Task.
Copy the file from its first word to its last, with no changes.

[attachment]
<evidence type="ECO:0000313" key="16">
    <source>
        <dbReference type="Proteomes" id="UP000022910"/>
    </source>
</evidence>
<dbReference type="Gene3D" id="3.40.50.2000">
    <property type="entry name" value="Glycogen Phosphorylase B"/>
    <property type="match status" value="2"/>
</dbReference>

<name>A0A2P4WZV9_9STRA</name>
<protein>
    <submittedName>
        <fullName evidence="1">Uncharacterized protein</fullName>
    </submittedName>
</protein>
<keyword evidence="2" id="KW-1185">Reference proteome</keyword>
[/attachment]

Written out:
<evidence type="ECO:0000313" key="16">
    <source>
        <dbReference type="Proteomes" id="UP000022910"/>
    </source>
</evidence>
<dbReference type="Gene3D" id="3.40.50.2000">
    <property type="entry name" value="Glycogen Phosphorylase B"/>
    <property type="match status" value="2"/>
</dbReference>

<name>A0A2P4WZV9_9STRA</name>
<protein>
    <submittedName>
        <fullName evidence="1">Uncharacterized protein</fullName>
    </submittedName>
</protein>
<keyword evidence="2" id="KW-1185">Reference proteome</keyword>